Zaradkiewicz: Supreme Court will soon be worthy of the trust of the citizens in Poland
New acting first president of the Supreme Court judge Kamil Zaradkiewicz asks the Supreme Court’s judges to refrain from public activity, in particular in the media
Authors: Mateusz Mikowski and Marcin Jabłoński, Polish Press Agency (PAP)
What follows is a translation of the Polish Press Agency’s article including statements of the acting First President of the Supreme Court Kamil Zaradkiewicz.
“In this difficult time, I have assumed the honourable function of leading the Supreme Court, and I declare that it is operating in accordance with the standards of independence and reliability, and with due attention to the highest standards of the functioning of the judiciary,” judge Kamil Zaradkiewicz said.
In a statement sent to the Polish Press Agency on Friday 1 May, judge Zaradkiewicz also assessed that we are witnessing a breakthrough in the functioning of justice which Polish society expects. He added that “soon the Supreme Court will be worthy of a positive assessment”.
On Thursday 30 April, the six-year term of office of the Supreme Court’s President Małgorzata Gersdorf expired. Pursuant to the entitlement arising from the Act on the Supreme Court, President Andrzej Duda entrusted the performance of the duties of the 1st President of the Supreme Court to Judge Kamil Zaradkiewicz on 1 May until the appointment of a new First President of the Supreme Court. During the next seven days, Zaradkiewicz should convene an assembly of the Supreme Court judges to select candidates for the new First President of this court.
In his statement to PAP, Judge Zaradkiewicz noted that due to the coronavirus epidemic, the implementation of this obligation “must take into account the provision of necessary precautions that will allow the judges to participate safely in the General Assembly and guarantee the safety of the Supreme Court’s employees.”
Zaradkiewicz emphasised that he would try to ensure that “the Supreme Court returns to fulfilling its obligations of jurisprudence while respecting the principles of the independence of courts and judges, the supremacy of the Polish Constitution and the rule of law.”
He noted that “the distortion of the essence of these basic values in recent years has unfortunately had a significant impact on consolidating the negative image of the judiciary, including the Supreme Court, in public opinion.”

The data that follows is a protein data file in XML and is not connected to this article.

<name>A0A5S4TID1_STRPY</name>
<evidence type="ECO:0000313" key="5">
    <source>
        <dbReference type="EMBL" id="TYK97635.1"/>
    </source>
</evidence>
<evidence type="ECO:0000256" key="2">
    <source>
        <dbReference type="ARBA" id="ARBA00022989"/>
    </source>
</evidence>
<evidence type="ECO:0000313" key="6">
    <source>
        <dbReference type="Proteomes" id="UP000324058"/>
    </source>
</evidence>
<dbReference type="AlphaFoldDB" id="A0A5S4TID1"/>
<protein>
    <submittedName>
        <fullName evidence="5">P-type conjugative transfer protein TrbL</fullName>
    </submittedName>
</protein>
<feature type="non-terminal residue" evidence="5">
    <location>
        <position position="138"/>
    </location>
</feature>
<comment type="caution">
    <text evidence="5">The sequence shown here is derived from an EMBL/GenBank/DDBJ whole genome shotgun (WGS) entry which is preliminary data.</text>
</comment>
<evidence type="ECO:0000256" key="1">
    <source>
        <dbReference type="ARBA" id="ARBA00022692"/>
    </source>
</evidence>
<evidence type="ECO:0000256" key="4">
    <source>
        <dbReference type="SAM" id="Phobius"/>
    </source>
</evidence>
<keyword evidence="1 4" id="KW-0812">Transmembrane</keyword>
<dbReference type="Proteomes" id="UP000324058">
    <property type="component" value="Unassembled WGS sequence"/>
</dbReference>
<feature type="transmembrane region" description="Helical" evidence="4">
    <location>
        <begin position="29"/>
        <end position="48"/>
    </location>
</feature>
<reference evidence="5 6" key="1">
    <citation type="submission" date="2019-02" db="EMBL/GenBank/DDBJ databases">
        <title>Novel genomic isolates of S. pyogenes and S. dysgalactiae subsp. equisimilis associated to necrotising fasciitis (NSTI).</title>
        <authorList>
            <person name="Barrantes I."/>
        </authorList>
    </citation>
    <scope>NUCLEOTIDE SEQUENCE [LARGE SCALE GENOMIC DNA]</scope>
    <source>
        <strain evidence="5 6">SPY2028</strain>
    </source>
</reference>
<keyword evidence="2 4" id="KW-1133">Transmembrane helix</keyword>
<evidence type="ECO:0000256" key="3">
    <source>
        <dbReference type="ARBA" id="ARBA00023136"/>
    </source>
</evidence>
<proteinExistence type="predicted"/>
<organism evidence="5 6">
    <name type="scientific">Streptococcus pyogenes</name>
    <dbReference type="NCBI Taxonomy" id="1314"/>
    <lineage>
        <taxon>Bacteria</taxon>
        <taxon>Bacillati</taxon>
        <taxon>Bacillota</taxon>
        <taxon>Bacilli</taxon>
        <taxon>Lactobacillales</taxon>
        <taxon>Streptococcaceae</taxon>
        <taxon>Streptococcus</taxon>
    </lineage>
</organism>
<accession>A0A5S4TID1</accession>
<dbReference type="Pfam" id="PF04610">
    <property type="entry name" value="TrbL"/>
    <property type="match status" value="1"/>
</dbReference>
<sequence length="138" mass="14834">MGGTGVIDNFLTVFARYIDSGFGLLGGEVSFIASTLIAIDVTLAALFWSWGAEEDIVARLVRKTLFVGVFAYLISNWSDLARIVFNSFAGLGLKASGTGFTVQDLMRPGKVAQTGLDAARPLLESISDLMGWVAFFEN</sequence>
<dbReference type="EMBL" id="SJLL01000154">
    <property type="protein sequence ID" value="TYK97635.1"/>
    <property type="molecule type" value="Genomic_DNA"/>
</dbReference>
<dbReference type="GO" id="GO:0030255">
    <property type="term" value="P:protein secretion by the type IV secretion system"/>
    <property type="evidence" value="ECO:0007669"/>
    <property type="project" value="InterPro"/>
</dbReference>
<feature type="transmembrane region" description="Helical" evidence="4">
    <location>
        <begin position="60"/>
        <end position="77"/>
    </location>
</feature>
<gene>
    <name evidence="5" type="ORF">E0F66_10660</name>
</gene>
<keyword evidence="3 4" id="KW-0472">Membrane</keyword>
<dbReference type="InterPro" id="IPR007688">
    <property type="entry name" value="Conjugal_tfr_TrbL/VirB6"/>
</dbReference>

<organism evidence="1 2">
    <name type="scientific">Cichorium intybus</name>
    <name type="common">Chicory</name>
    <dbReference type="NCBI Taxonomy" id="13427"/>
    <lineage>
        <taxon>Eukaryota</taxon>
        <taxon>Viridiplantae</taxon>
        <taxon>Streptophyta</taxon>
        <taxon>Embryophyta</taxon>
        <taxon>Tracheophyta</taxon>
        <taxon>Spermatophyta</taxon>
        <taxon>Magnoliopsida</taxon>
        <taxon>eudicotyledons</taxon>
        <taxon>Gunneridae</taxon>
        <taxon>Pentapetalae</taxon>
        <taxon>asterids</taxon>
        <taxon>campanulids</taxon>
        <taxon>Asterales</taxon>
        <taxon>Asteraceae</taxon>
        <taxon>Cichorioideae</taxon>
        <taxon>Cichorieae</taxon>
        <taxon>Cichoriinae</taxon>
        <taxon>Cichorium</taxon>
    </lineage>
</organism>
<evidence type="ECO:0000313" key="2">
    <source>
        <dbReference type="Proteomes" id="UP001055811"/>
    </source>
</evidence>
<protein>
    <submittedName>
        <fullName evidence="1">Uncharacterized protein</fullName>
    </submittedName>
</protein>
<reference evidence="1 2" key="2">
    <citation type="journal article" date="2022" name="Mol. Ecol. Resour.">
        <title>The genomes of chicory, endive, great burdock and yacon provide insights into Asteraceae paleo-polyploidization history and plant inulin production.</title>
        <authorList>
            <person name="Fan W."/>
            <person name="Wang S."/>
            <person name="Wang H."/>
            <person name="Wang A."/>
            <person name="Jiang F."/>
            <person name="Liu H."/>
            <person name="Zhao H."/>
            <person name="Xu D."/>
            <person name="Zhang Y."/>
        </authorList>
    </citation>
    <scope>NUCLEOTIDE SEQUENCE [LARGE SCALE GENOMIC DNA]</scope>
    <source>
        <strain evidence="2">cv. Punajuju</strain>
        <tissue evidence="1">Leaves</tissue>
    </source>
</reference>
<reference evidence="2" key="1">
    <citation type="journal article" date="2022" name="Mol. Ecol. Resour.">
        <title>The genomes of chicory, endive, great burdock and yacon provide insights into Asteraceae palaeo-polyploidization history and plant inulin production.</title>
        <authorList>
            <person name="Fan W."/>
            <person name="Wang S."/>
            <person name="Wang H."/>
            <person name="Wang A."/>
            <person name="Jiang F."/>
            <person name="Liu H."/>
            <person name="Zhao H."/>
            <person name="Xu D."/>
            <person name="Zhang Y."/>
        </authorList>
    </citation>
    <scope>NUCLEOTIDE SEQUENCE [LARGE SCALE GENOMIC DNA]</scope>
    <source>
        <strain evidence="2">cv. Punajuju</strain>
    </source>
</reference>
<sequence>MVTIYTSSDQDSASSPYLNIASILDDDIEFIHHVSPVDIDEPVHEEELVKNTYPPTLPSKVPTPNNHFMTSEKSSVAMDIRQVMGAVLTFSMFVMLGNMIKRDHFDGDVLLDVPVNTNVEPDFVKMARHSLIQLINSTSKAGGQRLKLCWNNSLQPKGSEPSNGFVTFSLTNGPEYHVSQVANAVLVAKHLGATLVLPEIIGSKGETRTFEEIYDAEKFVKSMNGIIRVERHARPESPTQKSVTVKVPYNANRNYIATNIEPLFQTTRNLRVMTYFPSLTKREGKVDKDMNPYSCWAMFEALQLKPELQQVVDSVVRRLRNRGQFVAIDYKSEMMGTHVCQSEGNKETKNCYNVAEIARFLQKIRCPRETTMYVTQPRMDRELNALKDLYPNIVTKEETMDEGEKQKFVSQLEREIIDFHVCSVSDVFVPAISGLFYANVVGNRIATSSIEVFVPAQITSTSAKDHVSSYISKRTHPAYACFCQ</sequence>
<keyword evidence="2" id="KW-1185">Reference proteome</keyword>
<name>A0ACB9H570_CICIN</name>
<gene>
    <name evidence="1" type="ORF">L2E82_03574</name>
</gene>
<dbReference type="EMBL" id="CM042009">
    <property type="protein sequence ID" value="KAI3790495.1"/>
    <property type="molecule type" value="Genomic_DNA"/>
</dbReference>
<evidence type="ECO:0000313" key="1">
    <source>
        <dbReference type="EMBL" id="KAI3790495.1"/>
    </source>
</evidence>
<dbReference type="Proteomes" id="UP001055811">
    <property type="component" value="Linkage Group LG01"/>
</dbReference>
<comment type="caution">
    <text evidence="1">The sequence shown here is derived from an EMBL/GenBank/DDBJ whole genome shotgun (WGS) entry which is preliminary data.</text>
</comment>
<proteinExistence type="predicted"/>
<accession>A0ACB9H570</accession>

He appealed to the judges to “refrain from taking any actions, including public statements, that could weaken confidence in the independent judiciary, and even more so, could testify to the judge’s political motivation or lack of objectivity.” “I am asking the Supreme Court’s judges to refrain from public activity, in particular in the media, which could deepen divisions and consolidate the negative image of the judiciary,” Zaradkiewicz’s statement reads.
Judge Zaradkiewicz also appealed for the principles of independence and independence to be respected, and for abandoning what he sees as the undermining of the status of judges, something which is contrary to the Polish constitution. “I expect people to refrain from calling for specific decisions, or other attempts to interfere in the sphere of judicial independence, including those in an institutionalised form,” Zaradkiewicz stressed.
The judge emphasised that a real challenge for the judiciary was to account for those responsible for perpetuating the system of Communist lawlessness, stating that “in the common opinion the judiciary has failed to meet this challenge.” “I also hope that the time has come, several decades after the Republic of Poland regained its sovereignty, when the judiciary will free itself from the shameful heritage of legal crimes and the immensity of the injustices that have so far not been resolved,” Judge Zaradkiewicz emphasised in his statement.
In his opinion, “this will not be possible without judges who respect the principles of apoliticality and independence.” “Those who are unable to meet the above standards while performing their duties, and who are guided by their often undisguised political motivation, something typical of the period of the totalitarian Communist regime, should leave the judiciary,” he stressed.
Judge Zaradkiewicz also expressed the hope that “by introducing and consolidating the standards of independence and impartiality necessary for the proper functioning of the judiciary (…) the Supreme Court, as a constitutional public authority, will soon be worthy of the positive assessment and the trust of the citizens.”
Translated by Jim Todd